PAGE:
As shown in FIG. 1, adaptors 28, 29, 31 and 32 are respectively joined to a plurality of coaxial cables 51, 52, 53 and 54, which are readily available commercially and are preferably filled with vacuum-tight solid insulating material. Cables 51, 52,53 and 54 are routed through outlets in the walls of the deposition chamber 44, and a plurality of vacuum seals 56, 57, 58 and 59 are disposed between the wall outlets of the chamber 44 and the outer jackets of the respective cables. A modulated RF signal generator 60 is connected to the output of cable 51. A pair of matched loads 61, 62 respectively terminate cables 52, 53. A detector 63 and a low frequency amplifier 64 sharply tuned to the modulation frequency are connected in tandem at the output of cable 54. The amplifier 64 is provided with a visual read-out indicator (not shown).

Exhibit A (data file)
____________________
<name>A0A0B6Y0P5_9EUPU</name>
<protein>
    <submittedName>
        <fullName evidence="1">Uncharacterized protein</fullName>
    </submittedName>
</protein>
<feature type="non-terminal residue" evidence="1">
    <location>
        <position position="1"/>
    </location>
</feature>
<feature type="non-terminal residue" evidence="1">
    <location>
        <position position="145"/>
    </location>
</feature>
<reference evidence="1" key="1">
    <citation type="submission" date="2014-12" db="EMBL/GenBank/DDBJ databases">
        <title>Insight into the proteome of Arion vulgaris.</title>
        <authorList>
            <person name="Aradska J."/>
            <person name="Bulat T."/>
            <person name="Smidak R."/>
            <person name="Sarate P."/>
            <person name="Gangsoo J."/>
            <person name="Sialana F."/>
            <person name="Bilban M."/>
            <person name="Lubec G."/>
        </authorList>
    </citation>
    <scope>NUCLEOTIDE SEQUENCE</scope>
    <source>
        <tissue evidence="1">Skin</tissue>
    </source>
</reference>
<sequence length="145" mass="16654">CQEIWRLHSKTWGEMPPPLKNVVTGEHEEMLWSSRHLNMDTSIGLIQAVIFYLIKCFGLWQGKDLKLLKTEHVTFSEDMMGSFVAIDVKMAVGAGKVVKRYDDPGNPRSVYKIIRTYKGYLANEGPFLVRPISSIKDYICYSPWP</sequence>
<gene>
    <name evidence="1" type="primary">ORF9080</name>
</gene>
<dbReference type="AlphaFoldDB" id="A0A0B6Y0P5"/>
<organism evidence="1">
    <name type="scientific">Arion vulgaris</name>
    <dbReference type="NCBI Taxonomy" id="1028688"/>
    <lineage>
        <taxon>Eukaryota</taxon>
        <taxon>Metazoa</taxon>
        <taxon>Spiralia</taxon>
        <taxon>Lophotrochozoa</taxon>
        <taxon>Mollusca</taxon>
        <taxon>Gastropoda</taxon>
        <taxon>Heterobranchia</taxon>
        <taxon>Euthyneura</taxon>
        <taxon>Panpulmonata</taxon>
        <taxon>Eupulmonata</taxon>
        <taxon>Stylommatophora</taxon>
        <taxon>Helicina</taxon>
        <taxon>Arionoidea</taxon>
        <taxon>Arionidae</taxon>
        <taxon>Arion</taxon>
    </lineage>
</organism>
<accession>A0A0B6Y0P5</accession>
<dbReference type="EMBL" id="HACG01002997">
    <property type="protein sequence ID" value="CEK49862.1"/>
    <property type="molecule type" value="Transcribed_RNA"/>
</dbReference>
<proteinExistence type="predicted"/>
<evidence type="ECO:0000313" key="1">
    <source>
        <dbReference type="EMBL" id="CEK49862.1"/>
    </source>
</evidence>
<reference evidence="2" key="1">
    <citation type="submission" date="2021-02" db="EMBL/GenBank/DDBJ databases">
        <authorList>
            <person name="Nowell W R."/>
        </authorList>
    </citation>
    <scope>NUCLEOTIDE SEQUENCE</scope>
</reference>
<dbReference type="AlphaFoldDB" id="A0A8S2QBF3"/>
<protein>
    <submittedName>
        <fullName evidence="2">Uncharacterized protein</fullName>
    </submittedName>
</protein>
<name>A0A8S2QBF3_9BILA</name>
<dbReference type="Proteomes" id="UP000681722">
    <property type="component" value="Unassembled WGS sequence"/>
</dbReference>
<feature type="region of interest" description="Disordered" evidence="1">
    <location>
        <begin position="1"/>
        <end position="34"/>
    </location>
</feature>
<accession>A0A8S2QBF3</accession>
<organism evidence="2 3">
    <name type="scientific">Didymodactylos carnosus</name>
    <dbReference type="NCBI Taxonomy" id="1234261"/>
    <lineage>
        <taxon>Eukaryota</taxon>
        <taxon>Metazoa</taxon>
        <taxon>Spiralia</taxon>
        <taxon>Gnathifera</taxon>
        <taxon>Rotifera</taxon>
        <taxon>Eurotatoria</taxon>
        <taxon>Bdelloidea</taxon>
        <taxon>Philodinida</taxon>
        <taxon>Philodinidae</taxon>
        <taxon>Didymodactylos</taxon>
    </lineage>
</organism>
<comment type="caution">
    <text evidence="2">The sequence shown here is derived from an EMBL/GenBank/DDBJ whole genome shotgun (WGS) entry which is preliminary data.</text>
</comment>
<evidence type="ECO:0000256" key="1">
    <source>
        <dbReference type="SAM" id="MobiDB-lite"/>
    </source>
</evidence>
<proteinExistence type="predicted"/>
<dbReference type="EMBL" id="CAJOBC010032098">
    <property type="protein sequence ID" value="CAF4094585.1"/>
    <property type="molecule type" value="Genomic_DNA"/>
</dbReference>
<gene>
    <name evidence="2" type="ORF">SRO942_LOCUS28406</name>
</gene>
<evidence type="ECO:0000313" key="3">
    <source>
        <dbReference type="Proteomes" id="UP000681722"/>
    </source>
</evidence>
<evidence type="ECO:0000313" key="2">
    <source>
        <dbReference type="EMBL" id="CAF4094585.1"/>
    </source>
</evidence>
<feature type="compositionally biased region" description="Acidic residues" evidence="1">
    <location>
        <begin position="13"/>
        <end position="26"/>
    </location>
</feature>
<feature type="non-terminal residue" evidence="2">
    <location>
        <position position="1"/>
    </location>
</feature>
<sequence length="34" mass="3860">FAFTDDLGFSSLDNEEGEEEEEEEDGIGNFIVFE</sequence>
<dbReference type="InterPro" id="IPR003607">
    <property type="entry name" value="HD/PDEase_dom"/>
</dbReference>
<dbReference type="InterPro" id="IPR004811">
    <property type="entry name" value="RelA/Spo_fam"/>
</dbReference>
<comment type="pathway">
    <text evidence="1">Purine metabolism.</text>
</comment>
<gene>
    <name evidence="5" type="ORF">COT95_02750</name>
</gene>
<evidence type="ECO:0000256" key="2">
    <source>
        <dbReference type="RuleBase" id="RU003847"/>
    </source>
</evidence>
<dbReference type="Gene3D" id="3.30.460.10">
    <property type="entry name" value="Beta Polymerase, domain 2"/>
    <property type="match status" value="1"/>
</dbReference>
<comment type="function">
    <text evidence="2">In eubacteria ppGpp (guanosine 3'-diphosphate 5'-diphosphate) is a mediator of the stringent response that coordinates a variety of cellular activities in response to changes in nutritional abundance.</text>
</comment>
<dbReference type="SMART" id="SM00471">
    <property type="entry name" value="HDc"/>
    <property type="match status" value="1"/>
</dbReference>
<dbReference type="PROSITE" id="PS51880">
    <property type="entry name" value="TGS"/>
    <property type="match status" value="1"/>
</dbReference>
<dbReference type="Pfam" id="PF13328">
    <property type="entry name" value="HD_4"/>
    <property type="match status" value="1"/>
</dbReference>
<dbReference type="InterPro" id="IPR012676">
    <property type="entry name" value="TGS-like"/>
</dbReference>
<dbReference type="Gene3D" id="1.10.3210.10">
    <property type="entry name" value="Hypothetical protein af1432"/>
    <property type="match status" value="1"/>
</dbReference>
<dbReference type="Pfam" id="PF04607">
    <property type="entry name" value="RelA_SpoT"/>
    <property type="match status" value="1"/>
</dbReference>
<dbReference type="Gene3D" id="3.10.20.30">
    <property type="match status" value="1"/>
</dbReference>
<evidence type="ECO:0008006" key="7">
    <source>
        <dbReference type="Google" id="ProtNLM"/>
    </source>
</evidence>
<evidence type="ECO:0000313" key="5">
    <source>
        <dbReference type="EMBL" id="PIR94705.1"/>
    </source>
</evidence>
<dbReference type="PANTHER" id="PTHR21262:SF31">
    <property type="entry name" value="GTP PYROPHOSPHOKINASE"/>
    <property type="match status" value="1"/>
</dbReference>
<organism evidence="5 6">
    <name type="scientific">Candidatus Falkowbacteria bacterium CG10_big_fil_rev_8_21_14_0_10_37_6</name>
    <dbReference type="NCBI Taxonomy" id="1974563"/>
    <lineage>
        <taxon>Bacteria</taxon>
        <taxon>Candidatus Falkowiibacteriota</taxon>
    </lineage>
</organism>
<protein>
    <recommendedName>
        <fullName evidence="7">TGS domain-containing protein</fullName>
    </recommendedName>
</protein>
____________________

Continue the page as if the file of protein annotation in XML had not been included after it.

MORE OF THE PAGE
In order to utilize the apparatus of FIG. 1 to measure the thickness of thin film 47, the apparatus shown is first calibrated in the following manner. A substrate (not shown) without a thin-film coating thereon is affixed to directional coupler 21 in the manner indicated above. An input signal is then applied to cable 51 from RF generator 60. The proper choice of signal frequency, which is held constant throughout the calibration and measurement procedures, is dependent upon the material and thickness of the thin film 47. In order to assure an adequate coupling variation with changing film thickness, the input frequency should be chosen such that the skin depth of the thin film (i.e., the distance below the surface of the thin film at which the density of an electric current established therein is diminished to about one-third of its value at the surface of the film) is at least several times larger than the maximum film thickness to be measured. As is well known, the skin depth varies from material to material at any given frequency of operation and, for a given material, varies inverselyas the square root of the frequency of operation. Thus the thiri tantalum film 47, which has a skin depth of about 25,000 A. at 10,000 megacycles has a skin depth of 250,000 A. microns) at 100 megacycles.